Inside Golf: Emerging stars to join world’s best at Irish Open

There will be some special guests at tomorrow’s Dubai Duty Free Irish Open Pro Am at Royal County Down, as two teams of young golfers from Shannon Golf Club in Clare and Faithlegg Golf Club in Waterford reap their reward for winning the inaugural Irish Open Golf Skills Challenge.

The new competition, hosted by the Confederation of Golf in Ireland (CGI), which is the body responsible for supporting, promoting and developing the game of golf on the island of Ireland, attracted more than 60 under-15 teams from golf clubs across the four provinces. The boys of Faithlegg and girls from Shannon emerged victorious in their respective finals at the GUI National Golf Academy in Carton House.

The challenge, held in conjunction with The European Tour and supported by Sport Northern Ireland, was designed to encourage boys and girls aged under 15 to develop tee to hole skills in driving, iron play, chipping and putting, all in a team environment.

Each member of the four-player teams was allocated a certain skill and it was the Shannon Golf Club team of Leanne O’Shea, Ellie Pyke, Aine Healy and Katie McGrath which beat off stiff competition from three other winning provincial teams, runners-up Naas, Royal Co Down Ladies, and Galway.

Faithlegg quartet Cian Mooney, David Mahon, Rory Milne and Alex King performed similar heroics to edge out Seafield, Tandragee and Frankfield.

Both winners will be at Royal County Down tomorrow to attend the Irish Open Pro Am.

CGI director of golf and business development John Roche hailed the new competition.

“We were delighted that so many teams from across Ireland entered this great competition and the standard of entry was extremely high,” said Mr Roche. “All the teams that took part in the final put on a fantastic performance and we’re delighted to now have our winners. They will get to meet some of the world greats in the sport, which is a fantastic prize for budding young golfers.”

Noel Murray vows to be ‘more aggressive’ in Coventry final

Noel Murray made a successful title defence of the Galvin Green PGA Assistants Championship Irish qualifier at Co Meath GC in Trim.

The Massereene GC assistant will lead a 14-strong contingent from Ireland into the £32,500 championship final at Coventry GC in August and has promised to take a more aggressive approach to this year’s decider after scoring a one-shot victory at Co Meath with a two-under-par 71.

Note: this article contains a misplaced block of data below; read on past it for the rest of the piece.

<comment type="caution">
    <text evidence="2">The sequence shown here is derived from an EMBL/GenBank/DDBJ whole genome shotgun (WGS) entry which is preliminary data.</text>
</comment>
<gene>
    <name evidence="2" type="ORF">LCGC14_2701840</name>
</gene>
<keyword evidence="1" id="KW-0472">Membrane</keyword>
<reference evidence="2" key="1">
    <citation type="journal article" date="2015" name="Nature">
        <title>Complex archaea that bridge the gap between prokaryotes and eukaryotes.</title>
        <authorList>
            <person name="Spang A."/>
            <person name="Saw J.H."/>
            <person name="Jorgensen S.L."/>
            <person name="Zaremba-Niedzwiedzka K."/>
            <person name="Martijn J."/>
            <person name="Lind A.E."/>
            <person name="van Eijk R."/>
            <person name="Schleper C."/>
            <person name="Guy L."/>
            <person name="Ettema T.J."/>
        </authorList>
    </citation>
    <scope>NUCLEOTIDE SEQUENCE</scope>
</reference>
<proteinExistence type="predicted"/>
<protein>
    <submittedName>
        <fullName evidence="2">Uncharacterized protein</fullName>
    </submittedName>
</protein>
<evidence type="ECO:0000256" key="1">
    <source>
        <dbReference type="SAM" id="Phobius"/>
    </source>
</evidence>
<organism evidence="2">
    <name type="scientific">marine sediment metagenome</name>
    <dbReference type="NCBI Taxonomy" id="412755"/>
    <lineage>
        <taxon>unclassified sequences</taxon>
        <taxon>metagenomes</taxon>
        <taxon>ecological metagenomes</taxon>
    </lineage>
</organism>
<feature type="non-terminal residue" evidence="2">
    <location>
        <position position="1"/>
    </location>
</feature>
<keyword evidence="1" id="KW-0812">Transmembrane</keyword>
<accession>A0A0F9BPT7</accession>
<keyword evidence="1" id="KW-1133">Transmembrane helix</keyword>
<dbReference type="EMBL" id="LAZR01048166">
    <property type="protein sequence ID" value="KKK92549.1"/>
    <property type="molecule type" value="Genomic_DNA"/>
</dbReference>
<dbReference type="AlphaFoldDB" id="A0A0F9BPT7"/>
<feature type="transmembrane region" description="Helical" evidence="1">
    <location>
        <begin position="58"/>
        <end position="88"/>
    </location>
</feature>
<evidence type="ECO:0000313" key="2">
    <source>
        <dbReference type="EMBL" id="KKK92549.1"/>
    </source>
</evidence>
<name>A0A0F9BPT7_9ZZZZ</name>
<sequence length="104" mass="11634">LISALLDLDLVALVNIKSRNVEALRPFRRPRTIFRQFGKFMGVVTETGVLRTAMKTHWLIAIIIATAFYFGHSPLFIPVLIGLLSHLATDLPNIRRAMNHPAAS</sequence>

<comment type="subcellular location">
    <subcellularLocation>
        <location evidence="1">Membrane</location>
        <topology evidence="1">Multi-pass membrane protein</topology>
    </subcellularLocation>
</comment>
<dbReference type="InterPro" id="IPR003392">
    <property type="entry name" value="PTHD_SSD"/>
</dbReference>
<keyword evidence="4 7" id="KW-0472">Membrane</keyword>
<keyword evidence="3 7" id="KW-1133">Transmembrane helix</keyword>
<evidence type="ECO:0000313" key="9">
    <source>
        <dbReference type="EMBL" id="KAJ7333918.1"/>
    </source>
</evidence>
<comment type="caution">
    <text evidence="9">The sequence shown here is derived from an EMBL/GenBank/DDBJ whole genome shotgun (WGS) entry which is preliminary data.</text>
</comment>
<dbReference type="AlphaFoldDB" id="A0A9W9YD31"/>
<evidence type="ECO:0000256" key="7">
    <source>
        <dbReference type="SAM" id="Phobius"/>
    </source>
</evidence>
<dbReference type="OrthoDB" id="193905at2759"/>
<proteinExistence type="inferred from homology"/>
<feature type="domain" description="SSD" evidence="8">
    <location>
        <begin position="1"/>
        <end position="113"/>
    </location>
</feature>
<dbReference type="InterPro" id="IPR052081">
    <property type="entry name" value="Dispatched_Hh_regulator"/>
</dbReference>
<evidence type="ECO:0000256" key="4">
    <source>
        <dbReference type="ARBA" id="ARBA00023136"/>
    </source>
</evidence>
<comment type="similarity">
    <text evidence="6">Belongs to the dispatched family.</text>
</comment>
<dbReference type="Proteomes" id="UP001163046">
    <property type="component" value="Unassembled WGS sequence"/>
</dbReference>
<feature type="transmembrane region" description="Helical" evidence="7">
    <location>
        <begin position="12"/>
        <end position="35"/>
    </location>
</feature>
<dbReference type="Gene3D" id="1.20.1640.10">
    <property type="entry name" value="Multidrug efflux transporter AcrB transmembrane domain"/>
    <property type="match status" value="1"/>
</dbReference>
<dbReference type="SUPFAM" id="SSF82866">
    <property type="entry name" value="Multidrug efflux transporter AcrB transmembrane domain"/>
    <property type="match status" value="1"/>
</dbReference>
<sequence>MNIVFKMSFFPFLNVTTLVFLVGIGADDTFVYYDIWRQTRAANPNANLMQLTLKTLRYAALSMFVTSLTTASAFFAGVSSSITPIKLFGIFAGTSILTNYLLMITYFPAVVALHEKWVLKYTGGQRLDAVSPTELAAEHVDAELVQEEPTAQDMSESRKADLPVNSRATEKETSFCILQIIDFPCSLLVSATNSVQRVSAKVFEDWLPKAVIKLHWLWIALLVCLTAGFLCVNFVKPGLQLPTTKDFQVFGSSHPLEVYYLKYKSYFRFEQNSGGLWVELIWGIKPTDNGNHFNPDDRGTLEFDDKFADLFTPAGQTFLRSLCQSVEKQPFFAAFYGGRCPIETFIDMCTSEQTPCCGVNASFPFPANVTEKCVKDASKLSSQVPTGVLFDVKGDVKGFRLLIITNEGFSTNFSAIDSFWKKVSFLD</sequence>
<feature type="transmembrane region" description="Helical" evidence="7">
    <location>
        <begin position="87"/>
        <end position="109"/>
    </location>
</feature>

Murray edged out Neil O’Briain of Old Conna and Galway’s Patrick Small to book his third straight visit to the final in the English West Midlands, having finished 19th in 2013 and in the top 10 last year.

“I definitely want to finish higher again,” Murray said.

“It’s the kind of course where I know I’ll have to take a few chances and I won’t be afraid to do that. If you’re going to win at Coventry you’re going to have to shoot 12 to 16 under par.

“I know the venue now and I know there are chances to be had. I plan to play more aggressive golf this time.”

The 24-year-old final-year PGA trainee credited hard work put in with Dungannon-based swing coach Chris Jelly for his victory.

“I’ve been working with Chris for a couple of years and he’s helped my game a lot,” he said. “By the time Coventry comes around, I hope I’ll have any problems ironed out.

“It was wet and made life difficult and I had a couple of bogeys on the back nine, but I was happy to win and qualify for the final again,” said Murray.

David Barry of Douglas GC and Killeen’s Shane McCabe grabbed the final two qualifying places after they edged out David Allen of Roe Park in a play-off.

Dundalk ‘thrilled’ to host 105th PGA championship

Dundalk Golf Club has been celebrating the PGA in Ireland’s decision to make it hosts for this year’s 105th Irish PGA Championship.

The Louth venue, also the base for the PGA in Ireland for almost 30 years, will stage the event on October 1-4, with the Championship Pro-Am held on Wednesday, September 30, its first Irish PGA Championship since 1969.

Jimmy Martin won that year, succeeding the great Harry Bradshaw, who won on the only previous visit to Dundalk in 1953. That was Bradshaw’s eighth Irish title. The 6,826-yard, par 72 championship parkland course was redesigned by Peter Alliss and Dave Thomas in 1980.